David R. Rabinowitz was born in Lithuania in 1869 and emigrated to the United States in 1892 with his parents and siblings, including his brother Samuel, all arriving at Ellis Island, New York. The Rabinowitz family were Orthodox Jews, and the surname Rabinowitz translates to “son of a rabbi.” Although it is not known exactly when the family, or members of the family, left New York to head west, David Rabinowitz lived in Marietta, Ohio, before moving to Tulsa, Oklahoma, in 1914.
During the 1910s in Ohio, David Rabinowitz had owned a metals manufacturing business that supplied parts for drilling and exploration equipment utilized in the booming oil industry in Oklahoma and Texas, and it is likely that he headed to Tulsa to be closer to his customers and to become more directly involved in the oil business himself. David changed his surname, recorded as “Rabinovitz,” and that of his wife, Rosie, and children George, Abraham, Lewis, and Sadie, to Travis on December 1, 1914. It is not known why the surname “Travis” was selected, although it has been suggested that the surname was meant to reflect the scholarly and rabbinic family of Treves, which has its origins in fourteenth‐century France.
David Travis and his brother, Samuel, were founding members of the B’nai Emunah congregation, which constructed the first synagogue in Tulsa in 1916, at 11th Street and Boulder Avenue. The brothers were very close, remaining so as their oil wealth grew, and in 1918‐19 they built similar Italian Renaissance Revival‐styled mansions adjacent to each other on South Peoria Avenue. Samuel R. Travis had purchased the land from Helen M. Woodward for $2,400 in February 1917; in September 1919, as the brothers were finishing their houses, Samuel deeded 5.42 acres to his brother David, and an undivided one‐half interest in 25 acres to sister‐in‐law Rosie Travis.
Early in 1922, the brothers left congregation B’nai Emunah, along with their like‐minded brother‐in‐law Hyman Appleman (husband of their sister Anna), and formed a new Orthodox congregation named Ohel Jacob. According to handwritten notes in the collection of the Tulsa Garden Center, the families were not pleased with B’nai Emunah’s interpretation of some Jewish laws, and they were particularly upset that men and women were no longer segregated in the synagogue, with women and children relegated to the balcony. The final break occurred one Sabbath, when a visiting rabbi discovered that the supposedly kosher butcher had used a knife with a knick in its blade, in violation of Jewish dietary laws; this so angered the Travis brothers and the Appleman family that they purportedly walked into the sanctuary, took the Torah that they had donated to the congregation, and walked out of the synagogue with it. The Ohel Jacob congregation may have met for Torah study and services in the basement of David Travis’s home between April 1922 and June 1923, when he lost his house.
In order to maintain his opulent lifestyle and to further invest in the oil business, David Travis mortgaged his grand home at 2415 South Peoria Avenue for $200,000 to the Exchange Trust Company, on January 16, 1921. According to nephew Maury Travis, uncles David and Samuel began to lose substantial wealth beginning in December 1921, when the price of crude oil dropped from four dollars per barrel to only $1.25 per barrel within one week; shortly thereafter, the banks with which they had loans threatened to foreclose on their oil leases in Pawhuska, north of Tulsa. The brothers decided to keep their oil prospects, and instead sell their palatial homes. David Travis sold his home to J. Arthur Hull and his wife on June 29, 1923; Samuel Travis sold the Hulls an adjacent 3.652 acres around the brothers’ shared driveway on October 26, 1923.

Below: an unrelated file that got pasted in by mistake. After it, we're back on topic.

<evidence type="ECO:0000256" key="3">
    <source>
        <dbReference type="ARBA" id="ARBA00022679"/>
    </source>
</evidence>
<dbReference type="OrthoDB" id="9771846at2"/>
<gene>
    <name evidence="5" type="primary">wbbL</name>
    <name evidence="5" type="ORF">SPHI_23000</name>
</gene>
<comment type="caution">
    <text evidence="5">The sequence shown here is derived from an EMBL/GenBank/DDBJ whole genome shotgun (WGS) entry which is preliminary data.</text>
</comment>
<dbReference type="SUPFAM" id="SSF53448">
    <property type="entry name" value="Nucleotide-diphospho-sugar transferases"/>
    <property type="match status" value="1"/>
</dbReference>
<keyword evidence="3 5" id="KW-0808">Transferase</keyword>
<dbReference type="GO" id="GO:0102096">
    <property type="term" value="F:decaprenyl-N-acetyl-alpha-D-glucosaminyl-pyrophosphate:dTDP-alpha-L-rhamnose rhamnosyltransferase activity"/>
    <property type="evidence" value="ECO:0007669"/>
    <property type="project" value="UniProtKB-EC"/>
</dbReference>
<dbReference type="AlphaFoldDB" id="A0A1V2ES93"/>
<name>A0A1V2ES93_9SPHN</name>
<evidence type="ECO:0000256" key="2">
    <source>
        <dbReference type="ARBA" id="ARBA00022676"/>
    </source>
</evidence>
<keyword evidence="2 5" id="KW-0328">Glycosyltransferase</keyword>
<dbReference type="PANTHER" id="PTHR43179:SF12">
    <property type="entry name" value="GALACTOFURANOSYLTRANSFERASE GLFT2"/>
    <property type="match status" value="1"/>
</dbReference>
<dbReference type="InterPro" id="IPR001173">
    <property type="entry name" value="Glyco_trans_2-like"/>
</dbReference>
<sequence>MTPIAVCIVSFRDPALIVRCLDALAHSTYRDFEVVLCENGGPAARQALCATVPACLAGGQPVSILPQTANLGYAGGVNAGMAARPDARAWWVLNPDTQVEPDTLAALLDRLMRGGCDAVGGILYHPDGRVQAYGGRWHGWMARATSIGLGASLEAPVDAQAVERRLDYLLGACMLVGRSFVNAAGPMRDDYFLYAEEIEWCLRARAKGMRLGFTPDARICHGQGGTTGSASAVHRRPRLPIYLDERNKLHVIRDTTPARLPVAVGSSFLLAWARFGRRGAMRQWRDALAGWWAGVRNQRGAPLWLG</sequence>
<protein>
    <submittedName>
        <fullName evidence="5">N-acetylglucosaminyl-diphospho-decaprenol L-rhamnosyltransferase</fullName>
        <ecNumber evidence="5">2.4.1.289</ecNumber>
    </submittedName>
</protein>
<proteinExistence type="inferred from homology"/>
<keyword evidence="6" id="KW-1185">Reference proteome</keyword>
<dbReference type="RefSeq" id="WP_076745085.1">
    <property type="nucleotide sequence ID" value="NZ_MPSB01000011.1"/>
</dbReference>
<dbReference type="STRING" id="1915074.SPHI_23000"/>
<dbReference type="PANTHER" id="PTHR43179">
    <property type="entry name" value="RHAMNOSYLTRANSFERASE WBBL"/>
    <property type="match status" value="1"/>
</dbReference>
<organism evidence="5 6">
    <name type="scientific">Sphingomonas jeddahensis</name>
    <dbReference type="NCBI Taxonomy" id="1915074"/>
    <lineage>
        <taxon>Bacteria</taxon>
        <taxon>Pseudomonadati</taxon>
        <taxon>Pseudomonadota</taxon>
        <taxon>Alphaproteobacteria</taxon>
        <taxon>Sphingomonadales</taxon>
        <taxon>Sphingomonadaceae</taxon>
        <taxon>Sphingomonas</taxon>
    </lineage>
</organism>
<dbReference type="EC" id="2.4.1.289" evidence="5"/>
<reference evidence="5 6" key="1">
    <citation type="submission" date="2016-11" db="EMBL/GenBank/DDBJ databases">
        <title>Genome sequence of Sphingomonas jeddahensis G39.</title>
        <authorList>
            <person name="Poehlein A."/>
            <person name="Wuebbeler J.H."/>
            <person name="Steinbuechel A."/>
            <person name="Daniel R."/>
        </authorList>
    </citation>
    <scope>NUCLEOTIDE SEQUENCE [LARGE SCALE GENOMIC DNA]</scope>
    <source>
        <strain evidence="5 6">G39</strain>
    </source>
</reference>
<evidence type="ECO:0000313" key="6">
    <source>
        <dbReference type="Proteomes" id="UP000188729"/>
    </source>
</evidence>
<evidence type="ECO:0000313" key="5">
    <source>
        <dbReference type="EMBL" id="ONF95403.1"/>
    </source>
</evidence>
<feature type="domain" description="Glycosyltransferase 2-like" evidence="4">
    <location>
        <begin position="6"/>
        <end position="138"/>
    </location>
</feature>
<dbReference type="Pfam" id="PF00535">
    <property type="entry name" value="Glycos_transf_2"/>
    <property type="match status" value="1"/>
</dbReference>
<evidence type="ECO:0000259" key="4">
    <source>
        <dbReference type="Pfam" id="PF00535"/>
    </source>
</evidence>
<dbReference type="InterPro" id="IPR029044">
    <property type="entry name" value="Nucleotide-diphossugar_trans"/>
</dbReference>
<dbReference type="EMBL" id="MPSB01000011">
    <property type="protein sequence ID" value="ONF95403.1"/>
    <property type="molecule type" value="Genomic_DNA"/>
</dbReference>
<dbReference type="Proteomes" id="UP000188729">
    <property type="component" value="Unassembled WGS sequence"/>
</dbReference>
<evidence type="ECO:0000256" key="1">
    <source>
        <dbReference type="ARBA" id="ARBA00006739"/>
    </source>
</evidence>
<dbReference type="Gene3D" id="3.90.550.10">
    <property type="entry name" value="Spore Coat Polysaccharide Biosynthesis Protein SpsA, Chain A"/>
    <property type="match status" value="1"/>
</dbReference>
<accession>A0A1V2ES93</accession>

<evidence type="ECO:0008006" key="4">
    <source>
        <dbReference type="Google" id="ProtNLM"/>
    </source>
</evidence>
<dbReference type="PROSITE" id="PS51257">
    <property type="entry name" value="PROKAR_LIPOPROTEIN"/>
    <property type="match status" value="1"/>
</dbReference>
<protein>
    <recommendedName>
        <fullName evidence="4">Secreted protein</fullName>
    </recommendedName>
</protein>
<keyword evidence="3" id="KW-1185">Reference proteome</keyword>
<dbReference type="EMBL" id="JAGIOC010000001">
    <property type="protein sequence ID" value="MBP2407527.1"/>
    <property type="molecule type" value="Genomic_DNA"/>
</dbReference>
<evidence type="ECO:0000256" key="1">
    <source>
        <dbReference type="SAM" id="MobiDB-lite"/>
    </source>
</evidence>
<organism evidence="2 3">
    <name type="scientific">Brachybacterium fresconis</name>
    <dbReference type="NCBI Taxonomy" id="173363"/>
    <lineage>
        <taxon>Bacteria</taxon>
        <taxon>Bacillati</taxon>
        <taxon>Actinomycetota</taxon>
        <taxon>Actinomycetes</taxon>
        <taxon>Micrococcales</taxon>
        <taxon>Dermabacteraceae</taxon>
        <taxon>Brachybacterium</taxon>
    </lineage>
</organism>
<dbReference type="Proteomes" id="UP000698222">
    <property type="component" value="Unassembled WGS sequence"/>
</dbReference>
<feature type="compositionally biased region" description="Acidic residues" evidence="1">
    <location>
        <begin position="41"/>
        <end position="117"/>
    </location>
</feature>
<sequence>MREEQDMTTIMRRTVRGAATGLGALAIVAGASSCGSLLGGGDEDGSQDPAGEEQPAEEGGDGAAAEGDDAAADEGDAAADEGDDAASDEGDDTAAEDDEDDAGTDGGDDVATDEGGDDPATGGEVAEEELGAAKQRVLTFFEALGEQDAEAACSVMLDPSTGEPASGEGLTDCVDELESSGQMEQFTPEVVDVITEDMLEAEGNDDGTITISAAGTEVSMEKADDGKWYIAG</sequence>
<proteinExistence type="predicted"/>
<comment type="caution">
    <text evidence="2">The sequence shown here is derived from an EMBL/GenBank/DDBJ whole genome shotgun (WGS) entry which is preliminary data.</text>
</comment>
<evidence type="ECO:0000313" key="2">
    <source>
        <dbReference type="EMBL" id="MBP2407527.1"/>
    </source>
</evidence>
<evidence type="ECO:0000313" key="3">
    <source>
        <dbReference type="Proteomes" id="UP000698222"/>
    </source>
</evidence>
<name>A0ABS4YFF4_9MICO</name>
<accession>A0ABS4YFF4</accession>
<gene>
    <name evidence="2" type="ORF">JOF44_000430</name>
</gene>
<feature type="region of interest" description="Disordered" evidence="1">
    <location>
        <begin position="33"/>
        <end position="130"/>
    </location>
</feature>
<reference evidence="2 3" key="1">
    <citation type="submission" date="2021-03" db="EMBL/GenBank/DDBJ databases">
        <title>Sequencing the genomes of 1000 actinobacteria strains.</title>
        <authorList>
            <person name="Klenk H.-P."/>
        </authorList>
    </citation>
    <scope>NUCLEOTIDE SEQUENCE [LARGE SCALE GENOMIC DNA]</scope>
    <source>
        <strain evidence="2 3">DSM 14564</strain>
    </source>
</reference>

Even as his fortunes changed, David Travis was undeterred. He served as the president of the Gled Oil Company, established in 1922, which developed the South Mannford oilfield in Creek County, in 1925. The name “Gled” was taken from the letters of his son’s names, George and Louis, his son‐in‐law Eugene Solow, and his own name. He and his wife Rosie moved to a house at 1626 South Denver, and at some point in 1925, he and brother Samuel compromised over some interpretations and returned to Congregation B’nai Emunah. David served as the president of the congregation from 1925 to 1928, and then again from 1929 to 1932. David R. Travis remained a respected member of the Jewish community in Tulsa until he retired from the Gled Oil Company in 1948. He and wife Rosie decided to move to the newly‐recognized State of Israel, along with brother Samuel and his wife; David and Rosie first lived in Jerusalem, then Tel Aviv, but they decided to return to the United States and settle in New York, where Rosie died. David then remarried and moved to Denver, Colorado, before settling in Tucson, Arizona, where he died in November 1958, after a short illness at age 89. He was survived by his second wife, Hattie Kleinman Travis, his daughter Sadie Travis Solow, and his three sons Louis, George, and Marshall Travis, along with two brothers and three sisters. David R. Travis was buried near his brother, Samuel, and their parents, on Mount Scopus in Jerusalem.
More on Noble B. Fleming
Noble B. Fleming was born in Oklahoma City, Indian Territory, in 1892. He apprenticed to the Oklahoma City architectural firm of Hook & Park, and established his own practice in Tulsa beginning in 1918, with his houses for the Travis brothers. Fleming partnered with J.C. Thompson from 1919 to 1921 and received his architectural license in Oklahoma in 1925; he worked on his own until 1928, designing the Tri‐State (Silvey) Building on Main, between 6th and 7th streets, in 1927, and the Thomas Cadillac Building at 10th and Boston in 1928 (both now demolished). Fleming partnered with A.C. Fabry in 1928, but their practice lasted only for one year; once again practicing on his own, Fleming designed the Genet Building on Boston Avenue, between 9th and 10th streets, in 1930 (now demolished). In 1933, Fleming partnered with Joseph R. Koberling, Jr., and the firm lasted until Fleming’s death in 1937. During the Great Depression, Fleming & Koberling completed many projects for the Works Progress Administration (WPA), including schools and city halls; among their projects are the Vinita City Hall in Vinita, Oklahoma, and the Blue Jacket High School in Blue Jacket, Oklahoma, both of 1935.